The All Around the Hillsborough Speaker Series runs from March 27 to May 29. Participating speakers will highlight some of the history and the animals on the Hillsborough. A Q&A with the author will follow each talk. Light refreshments and snacks will be available. Free admission.

Dwaine Oakley, wildlife photographer and naturalist, will open the series on March 27 at 7:30 pm with The Owls and Hawks of the Hillsborough at Stratford Town Hall's Southport Room. Dwaine will describe the diversity of owls and hawks that have lived on the Hillsborough since the late 1800s.

Island historian Jim Hornby will present Tall Ships, Commerce and Culture on the Hillsborough on April 18. Jim will be speaking of life during the period when tall ships plied the Hillsborough. His presentation will be part of the Hillsborough River Association’s annual meeting at Stratford Town Hall's Southport Room. The meeting is at 7 pm with the presentation to follow at 8 pm. 

JoDee Samuelson, a graduate of the Institute of Island Studies who studied the history of the watermills of PEI and Gotland Island, Sweden, will present Powered by Water: The Mills of the Hillsborough. JoDee’s presentation will cover the spectrum of water powered mills including grist, carding, saw, electric power and other mills along the Hillsborough, and will include two short videos featuring water power entrepreneurs on the Hillsborough. It will held May 1 at Beaconsfield Carriage House, corner of West and Kent Streets in Charlottetown at 7:30 pm.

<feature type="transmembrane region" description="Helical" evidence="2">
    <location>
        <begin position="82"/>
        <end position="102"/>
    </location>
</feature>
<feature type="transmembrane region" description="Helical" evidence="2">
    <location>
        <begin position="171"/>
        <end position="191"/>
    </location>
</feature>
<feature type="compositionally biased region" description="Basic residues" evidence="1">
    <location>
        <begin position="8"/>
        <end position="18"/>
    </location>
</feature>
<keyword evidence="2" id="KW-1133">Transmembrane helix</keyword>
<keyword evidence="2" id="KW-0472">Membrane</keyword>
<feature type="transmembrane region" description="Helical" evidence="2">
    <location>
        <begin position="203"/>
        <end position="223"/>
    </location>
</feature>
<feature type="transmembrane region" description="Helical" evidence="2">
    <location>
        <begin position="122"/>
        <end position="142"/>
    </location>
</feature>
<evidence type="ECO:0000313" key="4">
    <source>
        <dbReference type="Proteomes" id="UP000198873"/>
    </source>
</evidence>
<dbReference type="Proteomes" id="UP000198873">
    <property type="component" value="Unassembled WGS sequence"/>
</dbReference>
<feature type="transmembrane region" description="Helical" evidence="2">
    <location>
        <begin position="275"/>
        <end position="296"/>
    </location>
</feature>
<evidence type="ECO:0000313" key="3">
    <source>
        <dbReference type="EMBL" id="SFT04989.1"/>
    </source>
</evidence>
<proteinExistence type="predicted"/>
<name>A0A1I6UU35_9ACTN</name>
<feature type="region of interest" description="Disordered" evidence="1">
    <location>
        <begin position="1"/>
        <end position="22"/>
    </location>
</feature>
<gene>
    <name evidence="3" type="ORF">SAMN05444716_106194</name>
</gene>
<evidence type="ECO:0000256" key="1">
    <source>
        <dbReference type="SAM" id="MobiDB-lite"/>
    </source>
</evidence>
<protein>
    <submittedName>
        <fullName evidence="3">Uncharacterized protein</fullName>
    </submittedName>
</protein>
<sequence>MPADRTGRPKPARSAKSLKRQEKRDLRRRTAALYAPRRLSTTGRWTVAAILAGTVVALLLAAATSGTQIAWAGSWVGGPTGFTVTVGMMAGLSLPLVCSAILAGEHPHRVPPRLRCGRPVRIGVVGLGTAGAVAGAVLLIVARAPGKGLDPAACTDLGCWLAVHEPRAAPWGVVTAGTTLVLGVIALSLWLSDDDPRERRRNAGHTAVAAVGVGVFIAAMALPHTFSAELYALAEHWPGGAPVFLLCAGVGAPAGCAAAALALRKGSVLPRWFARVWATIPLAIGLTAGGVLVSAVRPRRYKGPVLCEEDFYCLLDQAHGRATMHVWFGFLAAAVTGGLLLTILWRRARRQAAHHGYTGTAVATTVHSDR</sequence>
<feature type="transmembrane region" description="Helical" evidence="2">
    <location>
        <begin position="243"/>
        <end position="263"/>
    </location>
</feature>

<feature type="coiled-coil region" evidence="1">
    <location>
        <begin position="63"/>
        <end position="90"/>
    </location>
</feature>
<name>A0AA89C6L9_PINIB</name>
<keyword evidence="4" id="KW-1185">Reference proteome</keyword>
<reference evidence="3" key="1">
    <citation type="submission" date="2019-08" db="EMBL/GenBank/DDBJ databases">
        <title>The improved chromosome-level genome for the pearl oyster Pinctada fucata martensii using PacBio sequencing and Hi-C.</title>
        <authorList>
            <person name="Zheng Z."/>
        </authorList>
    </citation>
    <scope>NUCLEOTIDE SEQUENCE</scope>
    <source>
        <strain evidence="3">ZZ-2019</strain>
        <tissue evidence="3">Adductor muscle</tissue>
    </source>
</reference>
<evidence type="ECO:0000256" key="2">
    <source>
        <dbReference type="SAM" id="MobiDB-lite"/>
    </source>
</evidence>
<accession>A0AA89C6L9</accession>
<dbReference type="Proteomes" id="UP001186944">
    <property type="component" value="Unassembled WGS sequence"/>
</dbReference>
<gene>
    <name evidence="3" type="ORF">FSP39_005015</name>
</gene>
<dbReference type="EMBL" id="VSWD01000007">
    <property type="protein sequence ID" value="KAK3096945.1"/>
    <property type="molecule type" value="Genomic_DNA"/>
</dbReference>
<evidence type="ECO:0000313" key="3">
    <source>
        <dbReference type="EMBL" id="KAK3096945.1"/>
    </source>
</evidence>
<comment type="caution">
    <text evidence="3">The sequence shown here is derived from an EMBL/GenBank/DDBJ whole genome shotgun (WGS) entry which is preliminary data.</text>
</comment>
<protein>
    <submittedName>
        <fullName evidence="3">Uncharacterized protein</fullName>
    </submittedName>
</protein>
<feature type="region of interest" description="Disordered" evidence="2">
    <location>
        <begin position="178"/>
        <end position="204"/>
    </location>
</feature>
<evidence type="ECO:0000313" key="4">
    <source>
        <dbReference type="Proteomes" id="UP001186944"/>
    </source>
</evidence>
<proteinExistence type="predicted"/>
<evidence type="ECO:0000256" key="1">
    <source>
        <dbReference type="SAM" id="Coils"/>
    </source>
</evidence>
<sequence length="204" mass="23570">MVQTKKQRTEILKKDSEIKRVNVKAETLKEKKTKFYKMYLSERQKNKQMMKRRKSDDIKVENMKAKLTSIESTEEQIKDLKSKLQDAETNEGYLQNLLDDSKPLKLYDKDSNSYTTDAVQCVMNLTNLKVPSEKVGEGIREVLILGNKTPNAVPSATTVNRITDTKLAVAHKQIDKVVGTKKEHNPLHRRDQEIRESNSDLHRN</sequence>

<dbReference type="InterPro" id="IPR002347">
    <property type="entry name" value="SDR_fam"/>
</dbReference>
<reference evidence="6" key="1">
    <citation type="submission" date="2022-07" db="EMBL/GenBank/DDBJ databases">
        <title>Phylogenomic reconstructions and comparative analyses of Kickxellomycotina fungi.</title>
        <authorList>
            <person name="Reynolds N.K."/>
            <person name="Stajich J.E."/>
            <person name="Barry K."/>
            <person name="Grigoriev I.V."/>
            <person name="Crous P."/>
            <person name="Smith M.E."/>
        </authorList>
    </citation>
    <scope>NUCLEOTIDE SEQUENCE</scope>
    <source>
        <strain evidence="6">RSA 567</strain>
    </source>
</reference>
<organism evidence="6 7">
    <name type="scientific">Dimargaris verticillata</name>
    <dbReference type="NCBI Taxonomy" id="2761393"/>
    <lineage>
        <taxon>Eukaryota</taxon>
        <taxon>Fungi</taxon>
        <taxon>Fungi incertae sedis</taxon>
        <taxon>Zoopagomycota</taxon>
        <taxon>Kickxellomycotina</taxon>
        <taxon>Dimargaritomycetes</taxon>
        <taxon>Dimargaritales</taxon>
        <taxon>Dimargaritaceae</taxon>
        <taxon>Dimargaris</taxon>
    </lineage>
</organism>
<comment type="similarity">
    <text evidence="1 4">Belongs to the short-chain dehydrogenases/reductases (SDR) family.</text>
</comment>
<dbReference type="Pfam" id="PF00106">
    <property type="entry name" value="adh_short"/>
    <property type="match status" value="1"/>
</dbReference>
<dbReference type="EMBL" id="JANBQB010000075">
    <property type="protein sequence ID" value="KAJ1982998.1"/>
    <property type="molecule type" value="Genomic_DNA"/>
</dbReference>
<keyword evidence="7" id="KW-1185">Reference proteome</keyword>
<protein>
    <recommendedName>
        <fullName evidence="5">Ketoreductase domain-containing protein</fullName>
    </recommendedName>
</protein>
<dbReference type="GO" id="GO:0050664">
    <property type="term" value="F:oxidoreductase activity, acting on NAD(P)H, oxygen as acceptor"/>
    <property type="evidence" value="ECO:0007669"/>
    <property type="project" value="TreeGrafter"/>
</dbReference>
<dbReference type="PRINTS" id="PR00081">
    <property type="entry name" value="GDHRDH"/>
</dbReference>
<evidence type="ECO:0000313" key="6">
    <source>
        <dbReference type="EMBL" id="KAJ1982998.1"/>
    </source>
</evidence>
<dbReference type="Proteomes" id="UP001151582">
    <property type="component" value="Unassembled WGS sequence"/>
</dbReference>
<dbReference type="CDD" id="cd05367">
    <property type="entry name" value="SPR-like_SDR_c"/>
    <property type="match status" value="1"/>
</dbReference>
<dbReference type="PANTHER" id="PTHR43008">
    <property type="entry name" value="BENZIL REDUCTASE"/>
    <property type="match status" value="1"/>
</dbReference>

Georges Arsenault, an Acadian historian, folklorist and author, will present Acadians on the Hillsborough on May 29 at Stratford Town Hall's Southport Room at 7:30 pm. Georges will discuss where and how the Acadians lived along the various courses of the Hillsborough.

For more information, email This email address is being protected from spambots. You need JavaScript enabled to view it., follow HRA-Watershed-Management on Facebook, or contact Dan McAskill, This email address is being protected from spambots. You need JavaScript enabled to view it., 902-393-4385. 

Events Calendar

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Some Upcoming Events

A Man Called Ove

April 12–15
City Cinema PG, language may offend
Dir: Hannes Holm, Sweden, 116 min. Rolf Lassgård,  [ ... ]

Singing To Myself

April 22 (2:00 pm)
City Cinema Presented by Periscope Pictures
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April 7